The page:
Auctions | February 18, 2020

Copy of The Federalist Given by James Madison Heads to Auction

A rare copy of The Federalist Papers that was personally given by James Madison to an American diplomat is estimated to make $250,000+ at auction in March.

Dallas, TX – An extremely rare copy of The Federalist Papers that was personally given by James Madison to American diplomat and overseas consul James Maury will cross the auction block for the first time in Heritage Auctions’ Rare Books Auction March 4 in New York.

The two-volume The Federalist: A Collection of Essays, Written in Favour of the New Constitution, as Agreed Upon by the Federal Convention, September 17, 1787 (estimate: $250,000+) is considered by American historians as the cornerstone of the new nation’s theory of government, written “to meet the immediate need of convincing the reluctant New York State electorate of the necessity of ratifying the newly proposed Constitution of the United States,” with the first of what would become a collection of 85 anonymous essays, submitted under the pseudonym “Publius,” appearing Oct. 27, 1787 in The Independent Journal, or The General Advertiser (PMM).

The “Publius” pseudonym was used by the three authors: Madison, Alexander Hamilton and John Jay. What moves this lot from historically significant to the kind of rare book around which any collection can be built is the fact that it was given directly by Madison to Maury, and the remarkable condition of the 233-year-old volumes.

This copy is extremely important because it identifies by name one of the authors of the anonymous publication. That the authors wrote under the collective “Publius” pseudonym was not widely known at the time, making the fact that Madison identified himself to Maury extremely significant, because it alludes to the importance of Maury, both to the Founding Fathers and in representing the young nation and its political values overseas.

Although there are no true presentation copies of the Federalist Papers, two personal association copies are known to exist. Aside from the present copy, the only other known copy, a gift from Hamilton, is in the collection of the Pennsylvania Historical Society on deposit at the Library Company of Philadelphia.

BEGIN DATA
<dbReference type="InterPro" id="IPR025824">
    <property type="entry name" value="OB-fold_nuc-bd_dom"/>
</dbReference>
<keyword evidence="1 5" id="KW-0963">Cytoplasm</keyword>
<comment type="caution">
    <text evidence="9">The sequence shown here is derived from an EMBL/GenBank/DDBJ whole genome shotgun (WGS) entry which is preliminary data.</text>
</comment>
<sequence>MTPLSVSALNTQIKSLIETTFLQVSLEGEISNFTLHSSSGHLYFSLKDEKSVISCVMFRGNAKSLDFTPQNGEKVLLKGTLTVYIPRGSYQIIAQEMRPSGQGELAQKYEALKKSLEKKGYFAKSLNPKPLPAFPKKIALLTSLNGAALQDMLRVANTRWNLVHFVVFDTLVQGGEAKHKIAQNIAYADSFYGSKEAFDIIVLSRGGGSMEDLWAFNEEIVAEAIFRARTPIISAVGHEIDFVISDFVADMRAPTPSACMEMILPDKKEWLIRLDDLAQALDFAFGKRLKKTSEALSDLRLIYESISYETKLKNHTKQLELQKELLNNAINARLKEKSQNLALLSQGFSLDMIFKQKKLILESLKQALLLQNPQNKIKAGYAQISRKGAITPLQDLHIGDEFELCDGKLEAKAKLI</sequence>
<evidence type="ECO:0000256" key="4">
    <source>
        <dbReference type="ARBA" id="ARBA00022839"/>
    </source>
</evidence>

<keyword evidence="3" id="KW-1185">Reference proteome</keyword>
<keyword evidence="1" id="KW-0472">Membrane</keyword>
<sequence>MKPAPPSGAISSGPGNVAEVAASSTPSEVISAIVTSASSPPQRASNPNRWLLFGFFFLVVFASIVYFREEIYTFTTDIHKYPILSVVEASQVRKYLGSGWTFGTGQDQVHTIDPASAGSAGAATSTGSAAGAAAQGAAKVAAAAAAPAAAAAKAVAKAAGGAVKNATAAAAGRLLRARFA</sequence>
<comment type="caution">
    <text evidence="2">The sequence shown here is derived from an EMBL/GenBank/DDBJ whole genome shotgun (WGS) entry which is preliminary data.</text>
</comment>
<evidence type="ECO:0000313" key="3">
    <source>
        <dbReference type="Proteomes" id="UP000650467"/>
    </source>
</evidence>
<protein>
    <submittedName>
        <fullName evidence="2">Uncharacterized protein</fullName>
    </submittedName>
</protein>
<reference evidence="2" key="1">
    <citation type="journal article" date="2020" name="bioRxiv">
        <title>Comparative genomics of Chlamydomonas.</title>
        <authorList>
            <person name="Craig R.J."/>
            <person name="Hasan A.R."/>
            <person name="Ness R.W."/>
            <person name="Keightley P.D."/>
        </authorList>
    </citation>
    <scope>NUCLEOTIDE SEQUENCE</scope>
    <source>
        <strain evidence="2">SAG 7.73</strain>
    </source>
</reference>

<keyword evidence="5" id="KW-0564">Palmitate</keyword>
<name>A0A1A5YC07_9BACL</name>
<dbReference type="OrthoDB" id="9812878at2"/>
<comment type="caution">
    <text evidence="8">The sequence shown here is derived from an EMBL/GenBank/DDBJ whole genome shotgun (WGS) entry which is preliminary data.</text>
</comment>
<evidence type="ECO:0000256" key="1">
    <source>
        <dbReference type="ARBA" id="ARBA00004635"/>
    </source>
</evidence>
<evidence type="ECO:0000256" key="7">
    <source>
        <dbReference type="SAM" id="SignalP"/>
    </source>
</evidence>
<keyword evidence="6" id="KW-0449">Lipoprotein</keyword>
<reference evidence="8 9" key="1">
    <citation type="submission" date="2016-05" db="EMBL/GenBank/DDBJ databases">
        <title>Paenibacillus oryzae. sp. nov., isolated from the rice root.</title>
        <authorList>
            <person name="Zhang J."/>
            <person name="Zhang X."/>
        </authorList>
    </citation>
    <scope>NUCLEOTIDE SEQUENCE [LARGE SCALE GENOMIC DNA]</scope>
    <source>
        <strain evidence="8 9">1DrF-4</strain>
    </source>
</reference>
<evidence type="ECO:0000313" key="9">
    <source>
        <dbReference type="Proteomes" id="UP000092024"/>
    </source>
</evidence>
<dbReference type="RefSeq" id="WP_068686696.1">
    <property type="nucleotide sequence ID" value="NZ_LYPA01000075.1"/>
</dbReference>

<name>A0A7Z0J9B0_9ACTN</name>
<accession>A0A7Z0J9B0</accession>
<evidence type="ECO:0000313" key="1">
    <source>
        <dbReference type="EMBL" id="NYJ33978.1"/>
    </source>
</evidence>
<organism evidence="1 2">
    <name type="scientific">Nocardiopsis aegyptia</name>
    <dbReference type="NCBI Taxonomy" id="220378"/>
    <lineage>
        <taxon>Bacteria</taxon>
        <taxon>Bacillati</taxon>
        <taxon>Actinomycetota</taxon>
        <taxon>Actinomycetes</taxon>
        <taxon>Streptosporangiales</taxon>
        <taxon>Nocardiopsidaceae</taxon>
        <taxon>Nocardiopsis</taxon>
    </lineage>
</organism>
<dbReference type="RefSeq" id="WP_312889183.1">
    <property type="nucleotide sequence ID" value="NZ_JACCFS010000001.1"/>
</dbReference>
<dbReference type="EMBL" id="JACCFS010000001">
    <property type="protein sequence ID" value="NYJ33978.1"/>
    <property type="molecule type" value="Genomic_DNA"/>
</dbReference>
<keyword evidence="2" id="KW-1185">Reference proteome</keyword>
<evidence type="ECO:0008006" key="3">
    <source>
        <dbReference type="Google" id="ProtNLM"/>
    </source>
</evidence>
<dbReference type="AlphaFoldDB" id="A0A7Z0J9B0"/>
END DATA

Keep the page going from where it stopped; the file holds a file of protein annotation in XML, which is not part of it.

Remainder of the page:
“These books are an important part of American history,” Heritage Auctions Rare Books Director James Gannon said. “Only about 500 copies are believed to have been printed, and the fact that this one was presented by one of the authors makes the demand for it far greater. Because the only other known copy is housed in an institution, this is the only copy like it that ever has been made available to the public. This copy is the only such copy ever offered for sale.”

The Federalist is compelling because it is the founding fathers’ own insight into what the Constitution is and what this country should be. The continued importance of the text since its original publication is laid out in Printing and the Mind of Man: “As a commentary on the Constitution by men included among its principal architects The Federalist has been used from the beginning of the nineteenth century to modern times as an interpreter of the Constitution not only by laymen but by lawyers and Justices of the U. S. Supreme Court.”

The essays that comprise The Federalist were written and published in newspapers throughout the nation to convince these states to ratify this new Constitution.

Printed in book form and sold by J. and A. M’Lean in 1788, this first edition of the collected essays is one of the scarce “thick paper” copies. Each volume bears a holograph note in Maury’s hand on the recto of the front flyleaf, noting how he came to possess his copy of The Federalist and cementing its remarkable association: “James Maury / From Mr Madison / one of the supposed / authors.”